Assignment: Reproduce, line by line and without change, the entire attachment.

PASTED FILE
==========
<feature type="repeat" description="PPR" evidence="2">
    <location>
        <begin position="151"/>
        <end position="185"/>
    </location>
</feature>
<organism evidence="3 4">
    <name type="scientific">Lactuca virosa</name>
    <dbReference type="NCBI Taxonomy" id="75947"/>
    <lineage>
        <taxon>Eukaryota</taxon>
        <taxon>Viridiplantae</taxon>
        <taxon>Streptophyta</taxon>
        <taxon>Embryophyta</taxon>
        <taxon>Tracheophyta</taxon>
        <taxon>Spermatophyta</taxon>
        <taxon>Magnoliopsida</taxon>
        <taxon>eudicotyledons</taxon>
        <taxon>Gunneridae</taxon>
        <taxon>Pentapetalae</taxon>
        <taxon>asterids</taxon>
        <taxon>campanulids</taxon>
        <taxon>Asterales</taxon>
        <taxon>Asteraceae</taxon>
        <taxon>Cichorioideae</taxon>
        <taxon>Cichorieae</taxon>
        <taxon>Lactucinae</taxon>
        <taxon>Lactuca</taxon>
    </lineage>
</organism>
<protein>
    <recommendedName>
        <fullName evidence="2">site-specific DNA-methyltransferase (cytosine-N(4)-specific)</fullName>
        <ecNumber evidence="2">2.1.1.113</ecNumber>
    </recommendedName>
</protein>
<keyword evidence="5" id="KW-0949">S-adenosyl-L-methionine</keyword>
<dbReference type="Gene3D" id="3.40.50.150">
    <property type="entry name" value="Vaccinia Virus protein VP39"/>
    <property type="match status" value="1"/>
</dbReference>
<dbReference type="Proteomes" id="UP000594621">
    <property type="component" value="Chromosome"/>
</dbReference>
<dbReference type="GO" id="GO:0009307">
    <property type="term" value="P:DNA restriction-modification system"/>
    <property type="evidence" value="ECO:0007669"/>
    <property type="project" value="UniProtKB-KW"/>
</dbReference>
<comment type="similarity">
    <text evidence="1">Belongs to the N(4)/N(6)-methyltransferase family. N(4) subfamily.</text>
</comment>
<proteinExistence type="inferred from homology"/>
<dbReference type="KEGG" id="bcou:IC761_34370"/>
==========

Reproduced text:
<feature type="repeat" description="PPR" evidence="2">
    <location>
        <begin position="151"/>
        <end position="185"/>
    </location>
</feature>
<organism evidence="3 4">
    <name type="scientific">Lactuca virosa</name>
    <dbReference type="NCBI Taxonomy" id="75947"/>
    <lineage>
        <taxon>Eukaryota</taxon>
        <taxon>Viridiplantae</taxon>
        <taxon>Streptophyta</taxon>
        <taxon>Embryophyta</taxon>
        <taxon>Tracheophyta</taxon>
        <taxon>Spermatophyta</taxon>
        <taxon>Magnoliopsida</taxon>
        <taxon>eudicotyledons</taxon>
        <taxon>Gunneridae</taxon>
        <taxon>Pentapetalae</taxon>
        <taxon>asterids</taxon>
        <taxon>campanulids</taxon>
        <taxon>Asterales</taxon>
        <taxon>Asteraceae</taxon>
        <taxon>Cichorioideae</taxon>
        <taxon>Cichorieae</taxon>
        <taxon>Lactucinae</taxon>
        <taxon>Lactuca</taxon>
    </lineage>
</organism>
<protein>
    <recommendedName>
        <fullName evidence="2">site-specific DNA-methyltransferase (cytosine-N(4)-specific)</fullName>
        <ecNumber evidence="2">2.1.1.113</ecNumber>
    </recommendedName>
</protein>
<keyword evidence="5" id="KW-0949">S-adenosyl-L-methionine</keyword>
<dbReference type="Gene3D" id="3.40.50.150">
    <property type="entry name" value="Vaccinia Virus protein VP39"/>
    <property type="match status" value="1"/>
</dbReference>
<dbReference type="Proteomes" id="UP000594621">
    <property type="component" value="Chromosome"/>
</dbReference>
<dbReference type="GO" id="GO:0009307">
    <property type="term" value="P:DNA restriction-modification system"/>
    <property type="evidence" value="ECO:0007669"/>
    <property type="project" value="UniProtKB-KW"/>
</dbReference>
<comment type="similarity">
    <text evidence="1">Belongs to the N(4)/N(6)-methyltransferase family. N(4) subfamily.</text>
</comment>
<proteinExistence type="inferred from homology"/>
<dbReference type="KEGG" id="bcou:IC761_34370"/>